Many of the supposed contracts appear to be land grabs. Upon researching land deals in African countries, I have found that many of the contracts have leases of up to 100 years. Consequently, local communities who have farmed/used the land for generations are being removed from land, therefore their livelihood. Lenders expect longer durations for a lease to protect themselves from risk and uncertainty. The problem with this approach is that there appears to be little evidence of local people being consulted about the supposed ‘land acquisition’. Almost all land is allocated by central government – the government has the sole legal authority to sign off transactions. However, many of the deals appear to be shaped by the investor; foreign agricultural companies exercising their power. Research has documented investments starting without required environmental permits. Moreover, there’s little evidence of these land deals aiding the economy; there’s little detail about job numbers and benefits via taxation are limited by specific tax exemptions written into the contracts.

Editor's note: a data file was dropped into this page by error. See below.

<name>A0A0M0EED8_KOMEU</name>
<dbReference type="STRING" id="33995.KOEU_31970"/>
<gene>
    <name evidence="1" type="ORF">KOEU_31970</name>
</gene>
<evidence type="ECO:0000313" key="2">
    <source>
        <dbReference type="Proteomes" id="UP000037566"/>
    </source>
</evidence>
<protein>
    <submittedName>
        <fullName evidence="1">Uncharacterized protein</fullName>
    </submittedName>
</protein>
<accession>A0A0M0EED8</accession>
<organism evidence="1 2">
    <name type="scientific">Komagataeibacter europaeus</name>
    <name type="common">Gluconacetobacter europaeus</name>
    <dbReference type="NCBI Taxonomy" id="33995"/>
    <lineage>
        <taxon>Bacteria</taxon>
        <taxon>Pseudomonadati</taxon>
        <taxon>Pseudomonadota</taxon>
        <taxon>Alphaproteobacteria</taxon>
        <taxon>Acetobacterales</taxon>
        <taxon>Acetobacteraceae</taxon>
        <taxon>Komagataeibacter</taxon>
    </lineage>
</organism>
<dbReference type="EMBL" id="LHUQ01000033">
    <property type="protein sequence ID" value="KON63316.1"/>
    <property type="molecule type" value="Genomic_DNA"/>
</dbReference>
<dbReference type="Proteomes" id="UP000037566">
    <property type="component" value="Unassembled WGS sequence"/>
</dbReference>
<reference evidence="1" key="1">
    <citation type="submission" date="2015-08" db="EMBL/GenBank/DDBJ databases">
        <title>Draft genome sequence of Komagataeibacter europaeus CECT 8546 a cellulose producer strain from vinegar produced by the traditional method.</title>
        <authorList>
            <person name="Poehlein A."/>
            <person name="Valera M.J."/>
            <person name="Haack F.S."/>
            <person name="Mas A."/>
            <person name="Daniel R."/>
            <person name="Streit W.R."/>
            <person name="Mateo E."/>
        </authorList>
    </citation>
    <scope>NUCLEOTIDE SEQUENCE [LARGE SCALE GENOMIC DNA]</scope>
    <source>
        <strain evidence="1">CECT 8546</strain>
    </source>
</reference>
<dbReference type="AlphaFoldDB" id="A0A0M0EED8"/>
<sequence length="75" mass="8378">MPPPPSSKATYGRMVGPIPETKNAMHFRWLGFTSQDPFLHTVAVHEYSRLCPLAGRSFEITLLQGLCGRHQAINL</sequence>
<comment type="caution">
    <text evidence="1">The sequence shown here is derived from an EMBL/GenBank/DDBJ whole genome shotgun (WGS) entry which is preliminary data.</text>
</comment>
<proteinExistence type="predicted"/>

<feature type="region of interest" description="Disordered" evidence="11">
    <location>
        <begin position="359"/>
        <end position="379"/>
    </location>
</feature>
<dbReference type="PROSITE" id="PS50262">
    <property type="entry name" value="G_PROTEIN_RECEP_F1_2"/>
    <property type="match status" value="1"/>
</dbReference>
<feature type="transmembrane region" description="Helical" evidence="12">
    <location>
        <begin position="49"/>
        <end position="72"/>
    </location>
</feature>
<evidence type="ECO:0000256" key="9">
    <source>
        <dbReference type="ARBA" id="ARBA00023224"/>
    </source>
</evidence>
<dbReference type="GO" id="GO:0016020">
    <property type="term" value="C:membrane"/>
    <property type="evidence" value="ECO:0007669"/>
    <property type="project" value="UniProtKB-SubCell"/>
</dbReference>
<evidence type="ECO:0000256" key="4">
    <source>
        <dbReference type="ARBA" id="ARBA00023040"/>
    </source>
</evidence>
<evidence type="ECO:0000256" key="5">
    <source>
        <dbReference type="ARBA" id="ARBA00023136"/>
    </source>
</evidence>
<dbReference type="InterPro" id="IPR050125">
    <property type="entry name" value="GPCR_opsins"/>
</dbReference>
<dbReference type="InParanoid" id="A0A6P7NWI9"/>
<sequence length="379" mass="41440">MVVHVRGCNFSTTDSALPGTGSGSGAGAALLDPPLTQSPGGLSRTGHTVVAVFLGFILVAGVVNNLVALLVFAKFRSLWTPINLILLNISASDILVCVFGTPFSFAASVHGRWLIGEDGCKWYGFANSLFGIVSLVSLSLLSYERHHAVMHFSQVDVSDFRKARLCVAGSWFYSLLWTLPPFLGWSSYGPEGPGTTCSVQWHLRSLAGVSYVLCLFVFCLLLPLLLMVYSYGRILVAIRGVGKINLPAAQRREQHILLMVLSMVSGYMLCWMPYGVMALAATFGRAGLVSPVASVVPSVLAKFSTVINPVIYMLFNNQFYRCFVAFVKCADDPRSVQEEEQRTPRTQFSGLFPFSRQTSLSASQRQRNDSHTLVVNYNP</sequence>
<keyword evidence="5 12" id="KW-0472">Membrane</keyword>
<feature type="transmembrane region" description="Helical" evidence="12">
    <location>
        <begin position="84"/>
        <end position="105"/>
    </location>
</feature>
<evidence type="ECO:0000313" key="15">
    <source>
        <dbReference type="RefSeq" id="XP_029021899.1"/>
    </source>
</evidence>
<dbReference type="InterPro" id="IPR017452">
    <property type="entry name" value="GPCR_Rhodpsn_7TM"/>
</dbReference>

Expensive, cumbersome procedures mean few rural communities hold ownership rights. Local people may have little or no recognition under national law. Therefore, much of what is happening in Africa aligns with Oxfam (2011) definition of land grab. The principle of free, prior, and informed consent of the affected land users is being flouted. Impacts on social, economic and the environment is being ignored. And there is no transparent contracts or meaningful democratic participation.